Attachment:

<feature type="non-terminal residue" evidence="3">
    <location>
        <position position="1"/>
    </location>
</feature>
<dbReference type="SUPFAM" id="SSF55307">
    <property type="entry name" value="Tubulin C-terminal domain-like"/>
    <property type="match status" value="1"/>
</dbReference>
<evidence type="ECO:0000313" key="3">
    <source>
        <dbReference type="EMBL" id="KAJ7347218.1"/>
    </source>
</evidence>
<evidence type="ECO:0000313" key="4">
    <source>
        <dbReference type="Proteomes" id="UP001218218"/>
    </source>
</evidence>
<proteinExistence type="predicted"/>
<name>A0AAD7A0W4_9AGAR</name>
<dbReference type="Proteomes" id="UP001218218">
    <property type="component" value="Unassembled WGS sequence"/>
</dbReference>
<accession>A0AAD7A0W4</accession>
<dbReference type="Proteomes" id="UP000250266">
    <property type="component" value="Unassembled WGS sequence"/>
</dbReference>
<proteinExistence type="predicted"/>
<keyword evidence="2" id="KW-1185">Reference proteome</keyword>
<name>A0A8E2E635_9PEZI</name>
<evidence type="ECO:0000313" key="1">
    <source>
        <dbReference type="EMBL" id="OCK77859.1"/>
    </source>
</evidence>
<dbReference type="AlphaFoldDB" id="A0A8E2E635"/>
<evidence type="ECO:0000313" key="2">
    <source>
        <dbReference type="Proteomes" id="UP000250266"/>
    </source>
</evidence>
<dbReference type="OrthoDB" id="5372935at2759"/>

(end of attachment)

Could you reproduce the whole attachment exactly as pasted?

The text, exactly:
<feature type="non-terminal residue" evidence="3">
    <location>
        <position position="1"/>
    </location>
</feature>
<dbReference type="SUPFAM" id="SSF55307">
    <property type="entry name" value="Tubulin C-terminal domain-like"/>
    <property type="match status" value="1"/>
</dbReference>
<evidence type="ECO:0000313" key="3">
    <source>
        <dbReference type="EMBL" id="KAJ7347218.1"/>
    </source>
</evidence>
<evidence type="ECO:0000313" key="4">
    <source>
        <dbReference type="Proteomes" id="UP001218218"/>
    </source>
</evidence>
<proteinExistence type="predicted"/>
<name>A0AAD7A0W4_9AGAR</name>
<dbReference type="Proteomes" id="UP001218218">
    <property type="component" value="Unassembled WGS sequence"/>
</dbReference>
<accession>A0AAD7A0W4</accession>
<dbReference type="Proteomes" id="UP000250266">
    <property type="component" value="Unassembled WGS sequence"/>
</dbReference>
<proteinExistence type="predicted"/>
<keyword evidence="2" id="KW-1185">Reference proteome</keyword>
<name>A0A8E2E635_9PEZI</name>
<evidence type="ECO:0000313" key="1">
    <source>
        <dbReference type="EMBL" id="OCK77859.1"/>
    </source>
</evidence>
<dbReference type="AlphaFoldDB" id="A0A8E2E635"/>
<evidence type="ECO:0000313" key="2">
    <source>
        <dbReference type="Proteomes" id="UP000250266"/>
    </source>
</evidence>
<dbReference type="OrthoDB" id="5372935at2759"/>